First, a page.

The songs in Snow White were composed by Frank Churchill and Larry Morey. Paul J. Smith and Leigh Harline composed the incidental music score. Well-known songs from Snow White include "Heigh-Ho," "Some Day My Prince Will Come," and "Whistle While You Work." Because Disney did not have its own music publishing company at this time, the publishing rights for the music and songs were administered through the Bourne Co., which continues to hold these rights. In later years, the Studio was able to acquire back the rights to the music from many of the other films, but not this one. Snow White became the first American film to have a soundtrack album released in conjunction with the feature film. Prior to Snow White, a movie soundtrack recording was unheard of and of little value to a movie studio. Frank Churchill (October 20, 1901 - May 14, 1942) was an American composer of popular music for films. ... For other persons of the same name, see Paul Smith. ... Leigh Harline (March 26, 1907 - December 10, 1969) was an award-winning film composer. ... Snow White and the Seven Dwarfs, the soundtrack to the 1937 Walt Disney film, was the first commercially issued film soundtrack[1]. It was released in January 1938 as Songs from Walt Disneys Snow White and the Seven Dwarfs (with the Same Characters and Sound Effects as in the...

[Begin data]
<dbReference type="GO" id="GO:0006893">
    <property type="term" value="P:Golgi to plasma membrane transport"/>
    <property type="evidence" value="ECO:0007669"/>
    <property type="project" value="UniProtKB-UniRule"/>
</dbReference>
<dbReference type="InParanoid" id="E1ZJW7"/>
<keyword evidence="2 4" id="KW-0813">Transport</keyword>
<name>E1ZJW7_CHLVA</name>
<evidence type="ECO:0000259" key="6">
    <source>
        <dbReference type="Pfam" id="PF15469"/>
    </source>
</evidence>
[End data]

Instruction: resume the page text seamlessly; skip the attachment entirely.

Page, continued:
Reaction

The famous "Heigh-Ho" sequence from Snow White, animated by Shamus Culhane.
The famous "Heigh-Ho" sequence from Snow White, animated by Shamus Culhane.